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On this day in history in 1367, was born Richard II.
Richard was a king who, as a boy, pacified The Peasantsí Revolt but, as an adult, was unable to solve disputes amongst the nobility and was deposed and murdered.
Richard was born on the Epiphany and, it is said, there were three kings present at his birth. This gave Richard the idea that he was exceptional and destined for greatness. When his elder brother died, Richard came in direct line for the throne. When his father, Edmund the Black Prince, died, Richard became Prince of Wales and when his grandfather, Edward III, died, Richard became king at the age of ten.
As Richard was not of full age, the government was vested in a council dominated by his uncle, John of Gaunt, Duke of Lancaster. Gaunt was the richest man in the kingdom, far wealthier than the king and probably the richest person ever in Britain, if counting wealth as a proportion of total national wealth. Richardís first major civic duty was to deal with the Peasantís Revolt. When confronted by rebels marching on London, Richard rode out to the leaders and, with great presence of mind, pacified them with disingenuous promises.
When Richard grew to manhood, he confronted the council and often queried their decisions. On one occasion, Richard demanded to know how old he was and, being told that he was twenty-one, he dismissed the council and ruled in his own right.
Richard surrounded himself with frivolous and vain courtiers who were not popular in the country. He favoured a policy of peace with France, which was offensive to the warrior earls. His court was effete. He made spoons and other cutlery mandatory at table and even invented the handkerchief. He banished his cousin, Henry Bolingbroke, son of John of Gaunt, on a pretext of fomenting rebellion. When Gaunt died, Richard illegally seized his assets and distributed his property amongst the flattering courtiers.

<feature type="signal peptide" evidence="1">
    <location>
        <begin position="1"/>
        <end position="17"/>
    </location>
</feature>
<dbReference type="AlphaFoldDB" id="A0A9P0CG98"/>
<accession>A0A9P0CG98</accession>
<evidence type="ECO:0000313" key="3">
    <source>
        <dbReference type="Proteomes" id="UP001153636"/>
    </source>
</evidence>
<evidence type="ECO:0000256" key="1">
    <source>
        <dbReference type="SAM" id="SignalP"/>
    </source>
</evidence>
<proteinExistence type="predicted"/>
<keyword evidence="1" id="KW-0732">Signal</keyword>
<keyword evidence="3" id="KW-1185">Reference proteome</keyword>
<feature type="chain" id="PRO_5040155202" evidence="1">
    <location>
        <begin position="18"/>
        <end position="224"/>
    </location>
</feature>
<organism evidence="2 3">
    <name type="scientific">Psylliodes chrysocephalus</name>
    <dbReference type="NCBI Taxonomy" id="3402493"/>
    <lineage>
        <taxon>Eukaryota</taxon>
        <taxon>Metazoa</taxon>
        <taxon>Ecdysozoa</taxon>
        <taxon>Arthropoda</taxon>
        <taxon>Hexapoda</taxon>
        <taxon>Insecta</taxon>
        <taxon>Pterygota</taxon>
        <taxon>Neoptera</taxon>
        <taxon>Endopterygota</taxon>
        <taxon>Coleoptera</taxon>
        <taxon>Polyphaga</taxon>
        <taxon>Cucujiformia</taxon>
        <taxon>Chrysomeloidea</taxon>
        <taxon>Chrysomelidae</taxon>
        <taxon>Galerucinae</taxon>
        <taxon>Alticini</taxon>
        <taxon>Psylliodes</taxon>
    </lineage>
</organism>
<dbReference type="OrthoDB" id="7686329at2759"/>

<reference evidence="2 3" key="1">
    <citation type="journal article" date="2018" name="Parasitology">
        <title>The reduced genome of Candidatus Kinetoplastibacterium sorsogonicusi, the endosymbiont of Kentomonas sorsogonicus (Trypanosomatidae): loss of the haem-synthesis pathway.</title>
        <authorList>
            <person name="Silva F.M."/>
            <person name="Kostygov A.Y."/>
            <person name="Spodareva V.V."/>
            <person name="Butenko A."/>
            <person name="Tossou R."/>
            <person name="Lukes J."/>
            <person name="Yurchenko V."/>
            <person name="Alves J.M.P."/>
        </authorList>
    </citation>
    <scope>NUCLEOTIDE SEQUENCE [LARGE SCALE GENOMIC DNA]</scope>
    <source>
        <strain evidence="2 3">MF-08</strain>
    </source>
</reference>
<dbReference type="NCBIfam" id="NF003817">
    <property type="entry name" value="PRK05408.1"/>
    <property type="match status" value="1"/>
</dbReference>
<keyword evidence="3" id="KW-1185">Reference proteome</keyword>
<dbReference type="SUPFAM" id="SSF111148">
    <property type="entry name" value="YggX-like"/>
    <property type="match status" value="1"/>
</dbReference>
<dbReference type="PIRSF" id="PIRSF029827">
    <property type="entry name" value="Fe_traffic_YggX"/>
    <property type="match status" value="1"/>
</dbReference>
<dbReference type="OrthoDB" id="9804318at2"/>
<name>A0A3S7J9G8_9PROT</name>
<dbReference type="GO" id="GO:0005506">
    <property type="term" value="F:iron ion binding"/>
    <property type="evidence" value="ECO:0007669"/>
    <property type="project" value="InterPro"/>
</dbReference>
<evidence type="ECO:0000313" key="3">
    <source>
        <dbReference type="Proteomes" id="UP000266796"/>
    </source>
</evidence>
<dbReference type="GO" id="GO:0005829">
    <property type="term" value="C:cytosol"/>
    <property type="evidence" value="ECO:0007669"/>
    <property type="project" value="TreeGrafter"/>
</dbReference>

This was Richardís downfall. The nobles were enraged, because if Richard could take Gauntís property, he could take theirs too. Henry Bolingbroke raised an army and landed in Yorkshire, claiming that he was coming to claim only what was his. He received such support from the nobility, that he realised he could take the crown. He captured Richard and led him to London, where the crowd cheered Henry and threw rubbish at Richard. Richard was deposed and Henry took the crown as Henry IV.
Richard was banished to Pontefract castle, where he died in mysterious circumstances. He was buried in an undignified manner in Kings Langley church. His coffin was full of cracks and could be interfered with. Some say that his jawbone was removed. Henry V later reburied his body in Westminster Abbey.
Richardís successor, Henry IV, could not stop the bitter wrangling amongst the nobility, especially since he was not the true heir to the throne. The disputes continued in the reign of Henryís son, Henry V, and into the reign of Henry VI, when the true heirs to the throne, the House of York, disputed the title of the Lancastrians. Thus began the war of the Roses, which was to plague England for centuries.
Schama, Simon. A History of Britain 1 3000BC-AD1603 At the Edge of the World? London: BBC Worldwide Ltd, ISBN 0-563-48714-3
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